There are a number of HIS courses available for Summer (all online) and Fall 2020. Be smart when choosing by looking for courses that will provide relevant and helpful materials & information for teaching 9-12 social studies. If you have done a good job diversifying by regions, save one HIS elective for "fun" (i.e. a topic like cinema, sports, music) if there's a course you're interested in. What we don't recommend is loading up on one region like US or Europe. Here are few example of thematic courses:
Apply to Teacher Education
APPLICATION WINDOW IS NOW OPEN! Deadline is Aug 1 for Fall Admission.
COVID-19 update: At this time, RCOE is freezing the applications to Teacher Ed IF your final requirement is to take the PRAXIS Core. Why? Testing sites are closed and we do not know when the PRAXIS will be offered again. We recommend that you sign up to take PRAXIS Core as soon as you can, wait for the testing sites to reopen and receive your testing date, and, meanwhile, try to register for courses that move you along in your program of study (History major, Social Studies courses, Gen Ed, RCOE courses that do not require admission to the Teacher Ed Program). If you have room, you might even consider a minor.
Please read this letter on COVID-19 and PRAXIS Core from RCOE
[PRAXIS Core as a requirement for Teacher Ed programs is mandated by the NC Legislature. The legislators in Raleigh are aware of the situation and hopefully we will receive updated information soon.]
Admission into the Teacher Education program is required to take upper-level courses in your Professional Education Requirements section of your degree. The application is accessed through your AppalNet account. You should apply as soon as you are eligible to do so. Once your application is processed you will receive an email from Jenny Morris or History Education to that effect. Upon completion of your application, a new “ATCH” attribute will be added to your DegreeWorks page.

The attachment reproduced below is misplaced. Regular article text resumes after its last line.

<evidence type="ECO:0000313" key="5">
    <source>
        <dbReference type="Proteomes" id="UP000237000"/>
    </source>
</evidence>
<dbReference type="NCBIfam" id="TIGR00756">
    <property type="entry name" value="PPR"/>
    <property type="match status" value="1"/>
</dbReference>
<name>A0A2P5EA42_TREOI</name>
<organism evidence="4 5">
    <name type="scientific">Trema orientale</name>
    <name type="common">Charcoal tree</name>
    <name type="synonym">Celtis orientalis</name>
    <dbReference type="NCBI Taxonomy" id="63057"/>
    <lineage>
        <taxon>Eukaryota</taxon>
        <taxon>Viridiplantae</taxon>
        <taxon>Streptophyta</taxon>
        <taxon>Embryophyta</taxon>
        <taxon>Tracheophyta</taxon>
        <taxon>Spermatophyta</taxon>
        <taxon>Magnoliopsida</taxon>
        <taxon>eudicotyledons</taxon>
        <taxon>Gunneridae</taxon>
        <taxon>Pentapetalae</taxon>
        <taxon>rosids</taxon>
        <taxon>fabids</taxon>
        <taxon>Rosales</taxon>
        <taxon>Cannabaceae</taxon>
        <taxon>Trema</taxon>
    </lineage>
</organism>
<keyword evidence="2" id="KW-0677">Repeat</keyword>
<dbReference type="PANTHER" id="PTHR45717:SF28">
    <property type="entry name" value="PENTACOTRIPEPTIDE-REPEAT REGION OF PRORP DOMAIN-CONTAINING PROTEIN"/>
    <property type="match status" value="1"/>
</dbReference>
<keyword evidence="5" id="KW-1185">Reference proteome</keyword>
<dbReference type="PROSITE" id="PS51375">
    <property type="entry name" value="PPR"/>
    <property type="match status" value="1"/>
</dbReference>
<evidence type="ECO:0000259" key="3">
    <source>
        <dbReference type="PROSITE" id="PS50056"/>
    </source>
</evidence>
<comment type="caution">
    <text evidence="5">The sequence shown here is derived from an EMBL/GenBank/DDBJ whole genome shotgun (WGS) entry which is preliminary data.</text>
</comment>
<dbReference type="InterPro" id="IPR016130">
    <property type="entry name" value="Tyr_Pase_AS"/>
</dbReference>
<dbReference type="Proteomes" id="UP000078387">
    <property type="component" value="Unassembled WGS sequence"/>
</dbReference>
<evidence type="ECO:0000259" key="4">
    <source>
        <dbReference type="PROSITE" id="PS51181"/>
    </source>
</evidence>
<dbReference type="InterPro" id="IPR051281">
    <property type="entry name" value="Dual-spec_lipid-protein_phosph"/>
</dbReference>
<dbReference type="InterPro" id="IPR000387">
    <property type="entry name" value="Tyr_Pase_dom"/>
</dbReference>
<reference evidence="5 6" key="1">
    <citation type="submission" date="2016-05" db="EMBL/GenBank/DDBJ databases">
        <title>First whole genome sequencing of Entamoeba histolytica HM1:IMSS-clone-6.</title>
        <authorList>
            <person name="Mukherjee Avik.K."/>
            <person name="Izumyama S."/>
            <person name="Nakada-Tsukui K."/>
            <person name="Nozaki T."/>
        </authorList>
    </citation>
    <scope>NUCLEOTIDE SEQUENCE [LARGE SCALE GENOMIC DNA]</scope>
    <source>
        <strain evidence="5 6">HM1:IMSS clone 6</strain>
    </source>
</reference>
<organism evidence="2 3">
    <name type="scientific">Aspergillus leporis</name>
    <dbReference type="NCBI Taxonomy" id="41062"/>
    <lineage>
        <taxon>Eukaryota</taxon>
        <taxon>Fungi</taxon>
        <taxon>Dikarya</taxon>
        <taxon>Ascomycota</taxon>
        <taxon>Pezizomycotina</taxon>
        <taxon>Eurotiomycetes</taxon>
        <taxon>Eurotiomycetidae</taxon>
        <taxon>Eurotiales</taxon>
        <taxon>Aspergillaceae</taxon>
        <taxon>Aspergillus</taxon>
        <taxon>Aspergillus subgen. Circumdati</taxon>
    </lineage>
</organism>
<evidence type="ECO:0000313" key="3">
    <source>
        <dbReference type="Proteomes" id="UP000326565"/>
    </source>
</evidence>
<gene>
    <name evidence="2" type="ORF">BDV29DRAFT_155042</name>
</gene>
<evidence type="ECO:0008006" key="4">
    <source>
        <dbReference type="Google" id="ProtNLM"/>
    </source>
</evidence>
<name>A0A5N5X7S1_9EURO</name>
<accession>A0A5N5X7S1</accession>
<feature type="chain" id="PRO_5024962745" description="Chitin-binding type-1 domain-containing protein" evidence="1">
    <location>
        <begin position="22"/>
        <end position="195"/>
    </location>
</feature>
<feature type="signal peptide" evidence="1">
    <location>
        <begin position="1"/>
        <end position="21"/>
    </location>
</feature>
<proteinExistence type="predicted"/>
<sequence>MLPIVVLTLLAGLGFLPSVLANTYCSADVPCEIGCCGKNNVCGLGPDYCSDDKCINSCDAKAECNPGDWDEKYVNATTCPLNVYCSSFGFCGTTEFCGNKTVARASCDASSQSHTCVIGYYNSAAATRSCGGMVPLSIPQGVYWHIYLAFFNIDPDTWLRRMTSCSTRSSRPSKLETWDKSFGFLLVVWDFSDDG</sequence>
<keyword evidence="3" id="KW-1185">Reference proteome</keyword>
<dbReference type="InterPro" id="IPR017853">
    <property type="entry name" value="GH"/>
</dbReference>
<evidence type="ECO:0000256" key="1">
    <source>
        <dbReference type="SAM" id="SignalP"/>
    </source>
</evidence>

Eligibility is based on the following:
- Passing Praxis CORE test or test exemption (based on SAT scores)
- Attendance at a First Steps to Teaching Information Session (emailed invitation)
- A current Criminal Background Check
- A minimum 2.7 GPA or higher
- 45 earned semester hours
- A “C” or better in RC 1000, FDN 2400, & CI 2300. No grades of incomplete.
PRAXIS Core Help
Satisfactory PRAXIS CORE scores are required for admission into the Teacher Education Program. The test is very important for course progression.
Contact the James Center (firstname.lastname@example.org) or the History Education Program (email@example.com) if you have questions regarding which tests to take or general questions. The James Center puts on workshops once a semester to prepare students for all three test sections. For complete information, visit the James Center PRAXIS Core webpage.
COVID-19 Update: App State is waiving the PRAXIS II test requirement to pass CI 4900 (Student Teaching) for Spring 2020 graduates. However, all student teachers are encouraged to register (if you have yet to do so) or wait on ETS to update your testing date. You will be expected to take the PRAXIS II during your first year of teaching, and pass the exam by your third year of teaching. It makes sense, then, to take PRAXIS II as soon as possible to apply for a full NC 9-12 Social Studies teaching license.